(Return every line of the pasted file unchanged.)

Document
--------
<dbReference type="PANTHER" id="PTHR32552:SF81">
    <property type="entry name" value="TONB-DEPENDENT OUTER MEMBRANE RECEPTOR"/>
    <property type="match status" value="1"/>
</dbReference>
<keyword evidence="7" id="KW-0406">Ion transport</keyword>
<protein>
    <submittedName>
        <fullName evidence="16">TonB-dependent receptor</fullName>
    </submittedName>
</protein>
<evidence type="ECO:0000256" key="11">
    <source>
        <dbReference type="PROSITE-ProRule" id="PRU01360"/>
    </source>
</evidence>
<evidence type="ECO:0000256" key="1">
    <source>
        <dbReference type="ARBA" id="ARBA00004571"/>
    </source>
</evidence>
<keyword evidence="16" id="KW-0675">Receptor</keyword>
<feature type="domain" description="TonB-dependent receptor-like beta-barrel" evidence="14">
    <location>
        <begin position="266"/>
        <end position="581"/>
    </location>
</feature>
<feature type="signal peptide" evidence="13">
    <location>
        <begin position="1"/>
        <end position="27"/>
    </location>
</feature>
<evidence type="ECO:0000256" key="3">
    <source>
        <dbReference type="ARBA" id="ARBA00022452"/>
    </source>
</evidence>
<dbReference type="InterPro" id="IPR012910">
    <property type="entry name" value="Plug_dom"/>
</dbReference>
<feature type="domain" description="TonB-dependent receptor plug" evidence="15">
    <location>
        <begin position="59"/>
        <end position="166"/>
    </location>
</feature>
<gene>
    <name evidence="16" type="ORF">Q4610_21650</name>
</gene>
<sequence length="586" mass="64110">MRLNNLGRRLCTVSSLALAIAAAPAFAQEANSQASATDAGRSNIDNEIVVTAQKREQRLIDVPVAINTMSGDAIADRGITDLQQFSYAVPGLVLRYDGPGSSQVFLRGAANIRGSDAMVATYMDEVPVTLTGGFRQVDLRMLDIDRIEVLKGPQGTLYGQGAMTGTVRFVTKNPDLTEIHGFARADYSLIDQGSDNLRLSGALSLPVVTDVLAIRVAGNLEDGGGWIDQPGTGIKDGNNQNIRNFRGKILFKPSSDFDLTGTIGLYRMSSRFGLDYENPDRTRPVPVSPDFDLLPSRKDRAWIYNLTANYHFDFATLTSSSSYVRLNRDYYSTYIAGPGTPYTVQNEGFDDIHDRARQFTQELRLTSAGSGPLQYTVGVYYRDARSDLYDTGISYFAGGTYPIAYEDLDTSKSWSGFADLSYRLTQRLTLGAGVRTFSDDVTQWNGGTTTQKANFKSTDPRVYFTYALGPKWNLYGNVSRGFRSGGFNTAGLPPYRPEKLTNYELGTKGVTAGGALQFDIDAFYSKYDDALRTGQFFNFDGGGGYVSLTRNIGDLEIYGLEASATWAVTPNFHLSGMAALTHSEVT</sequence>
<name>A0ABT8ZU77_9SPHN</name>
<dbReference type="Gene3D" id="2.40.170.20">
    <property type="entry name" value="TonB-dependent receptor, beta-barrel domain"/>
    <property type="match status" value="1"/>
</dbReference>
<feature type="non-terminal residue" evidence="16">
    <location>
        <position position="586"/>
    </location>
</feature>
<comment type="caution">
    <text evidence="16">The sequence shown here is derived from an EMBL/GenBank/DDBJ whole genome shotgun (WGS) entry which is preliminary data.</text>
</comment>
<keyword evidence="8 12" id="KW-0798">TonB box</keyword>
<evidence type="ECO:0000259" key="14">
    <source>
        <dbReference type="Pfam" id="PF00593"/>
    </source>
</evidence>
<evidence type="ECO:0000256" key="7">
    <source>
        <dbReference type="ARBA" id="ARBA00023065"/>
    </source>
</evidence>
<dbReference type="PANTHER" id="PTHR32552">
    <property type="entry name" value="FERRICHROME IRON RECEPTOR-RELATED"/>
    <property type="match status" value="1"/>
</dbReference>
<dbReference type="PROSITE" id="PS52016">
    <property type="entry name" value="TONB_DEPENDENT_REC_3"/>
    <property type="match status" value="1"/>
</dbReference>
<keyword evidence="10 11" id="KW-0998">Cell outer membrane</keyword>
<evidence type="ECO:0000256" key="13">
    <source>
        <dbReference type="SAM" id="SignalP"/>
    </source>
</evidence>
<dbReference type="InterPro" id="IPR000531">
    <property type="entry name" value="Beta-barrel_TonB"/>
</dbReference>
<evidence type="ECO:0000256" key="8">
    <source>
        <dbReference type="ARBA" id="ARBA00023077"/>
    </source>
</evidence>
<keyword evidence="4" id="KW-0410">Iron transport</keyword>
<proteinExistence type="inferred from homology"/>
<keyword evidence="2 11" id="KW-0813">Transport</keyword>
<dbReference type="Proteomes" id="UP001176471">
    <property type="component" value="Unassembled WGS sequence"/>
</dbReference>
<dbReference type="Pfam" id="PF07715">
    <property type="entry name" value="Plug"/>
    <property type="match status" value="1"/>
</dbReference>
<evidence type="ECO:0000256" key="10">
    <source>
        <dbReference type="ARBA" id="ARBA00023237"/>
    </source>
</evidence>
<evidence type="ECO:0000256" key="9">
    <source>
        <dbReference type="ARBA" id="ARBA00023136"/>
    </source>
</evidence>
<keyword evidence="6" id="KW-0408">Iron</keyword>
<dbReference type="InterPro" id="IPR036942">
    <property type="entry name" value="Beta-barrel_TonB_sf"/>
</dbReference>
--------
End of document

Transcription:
<dbReference type="PANTHER" id="PTHR32552:SF81">
    <property type="entry name" value="TONB-DEPENDENT OUTER MEMBRANE RECEPTOR"/>
    <property type="match status" value="1"/>
</dbReference>
<keyword evidence="7" id="KW-0406">Ion transport</keyword>
<protein>
    <submittedName>
        <fullName evidence="16">TonB-dependent receptor</fullName>
    </submittedName>
</protein>
<evidence type="ECO:0000256" key="11">
    <source>
        <dbReference type="PROSITE-ProRule" id="PRU01360"/>
    </source>
</evidence>
<evidence type="ECO:0000256" key="1">
    <source>
        <dbReference type="ARBA" id="ARBA00004571"/>
    </source>
</evidence>
<keyword evidence="16" id="KW-0675">Receptor</keyword>
<feature type="domain" description="TonB-dependent receptor-like beta-barrel" evidence="14">
    <location>
        <begin position="266"/>
        <end position="581"/>
    </location>
</feature>
<feature type="signal peptide" evidence="13">
    <location>
        <begin position="1"/>
        <end position="27"/>
    </location>
</feature>
<evidence type="ECO:0000256" key="3">
    <source>
        <dbReference type="ARBA" id="ARBA00022452"/>
    </source>
</evidence>
<dbReference type="InterPro" id="IPR012910">
    <property type="entry name" value="Plug_dom"/>
</dbReference>
<feature type="domain" description="TonB-dependent receptor plug" evidence="15">
    <location>
        <begin position="59"/>
        <end position="166"/>
    </location>
</feature>
<gene>
    <name evidence="16" type="ORF">Q4610_21650</name>
</gene>
<sequence length="586" mass="64110">MRLNNLGRRLCTVSSLALAIAAAPAFAQEANSQASATDAGRSNIDNEIVVTAQKREQRLIDVPVAINTMSGDAIADRGITDLQQFSYAVPGLVLRYDGPGSSQVFLRGAANIRGSDAMVATYMDEVPVTLTGGFRQVDLRMLDIDRIEVLKGPQGTLYGQGAMTGTVRFVTKNPDLTEIHGFARADYSLIDQGSDNLRLSGALSLPVVTDVLAIRVAGNLEDGGGWIDQPGTGIKDGNNQNIRNFRGKILFKPSSDFDLTGTIGLYRMSSRFGLDYENPDRTRPVPVSPDFDLLPSRKDRAWIYNLTANYHFDFATLTSSSSYVRLNRDYYSTYIAGPGTPYTVQNEGFDDIHDRARQFTQELRLTSAGSGPLQYTVGVYYRDARSDLYDTGISYFAGGTYPIAYEDLDTSKSWSGFADLSYRLTQRLTLGAGVRTFSDDVTQWNGGTTTQKANFKSTDPRVYFTYALGPKWNLYGNVSRGFRSGGFNTAGLPPYRPEKLTNYELGTKGVTAGGALQFDIDAFYSKYDDALRTGQFFNFDGGGGYVSLTRNIGDLEIYGLEASATWAVTPNFHLSGMAALTHSEVT</sequence>
<name>A0ABT8ZU77_9SPHN</name>
<dbReference type="Gene3D" id="2.40.170.20">
    <property type="entry name" value="TonB-dependent receptor, beta-barrel domain"/>
    <property type="match status" value="1"/>
</dbReference>
<feature type="non-terminal residue" evidence="16">
    <location>
        <position position="586"/>
    </location>
</feature>
<comment type="caution">
    <text evidence="16">The sequence shown here is derived from an EMBL/GenBank/DDBJ whole genome shotgun (WGS) entry which is preliminary data.</text>
</comment>
<keyword evidence="8 12" id="KW-0798">TonB box</keyword>
<evidence type="ECO:0000259" key="14">
    <source>
        <dbReference type="Pfam" id="PF00593"/>
    </source>
</evidence>
<evidence type="ECO:0000256" key="7">
    <source>
        <dbReference type="ARBA" id="ARBA00023065"/>
    </source>
</evidence>
<dbReference type="PANTHER" id="PTHR32552">
    <property type="entry name" value="FERRICHROME IRON RECEPTOR-RELATED"/>
    <property type="match status" value="1"/>
</dbReference>
<dbReference type="PROSITE" id="PS52016">
    <property type="entry name" value="TONB_DEPENDENT_REC_3"/>
    <property type="match status" value="1"/>
</dbReference>
<keyword evidence="10 11" id="KW-0998">Cell outer membrane</keyword>
<evidence type="ECO:0000256" key="13">
    <source>
        <dbReference type="SAM" id="SignalP"/>
    </source>
</evidence>
<dbReference type="InterPro" id="IPR000531">
    <property type="entry name" value="Beta-barrel_TonB"/>
</dbReference>
<evidence type="ECO:0000256" key="8">
    <source>
        <dbReference type="ARBA" id="ARBA00023077"/>
    </source>
</evidence>
<keyword evidence="4" id="KW-0410">Iron transport</keyword>
<proteinExistence type="inferred from homology"/>
<keyword evidence="2 11" id="KW-0813">Transport</keyword>
<dbReference type="Proteomes" id="UP001176471">
    <property type="component" value="Unassembled WGS sequence"/>
</dbReference>
<dbReference type="Pfam" id="PF07715">
    <property type="entry name" value="Plug"/>
    <property type="match status" value="1"/>
</dbReference>
<evidence type="ECO:0000256" key="10">
    <source>
        <dbReference type="ARBA" id="ARBA00023237"/>
    </source>
</evidence>
<evidence type="ECO:0000256" key="9">
    <source>
        <dbReference type="ARBA" id="ARBA00023136"/>
    </source>
</evidence>
<keyword evidence="6" id="KW-0408">Iron</keyword>
<dbReference type="InterPro" id="IPR036942">
    <property type="entry name" value="Beta-barrel_TonB_sf"/>
</dbReference>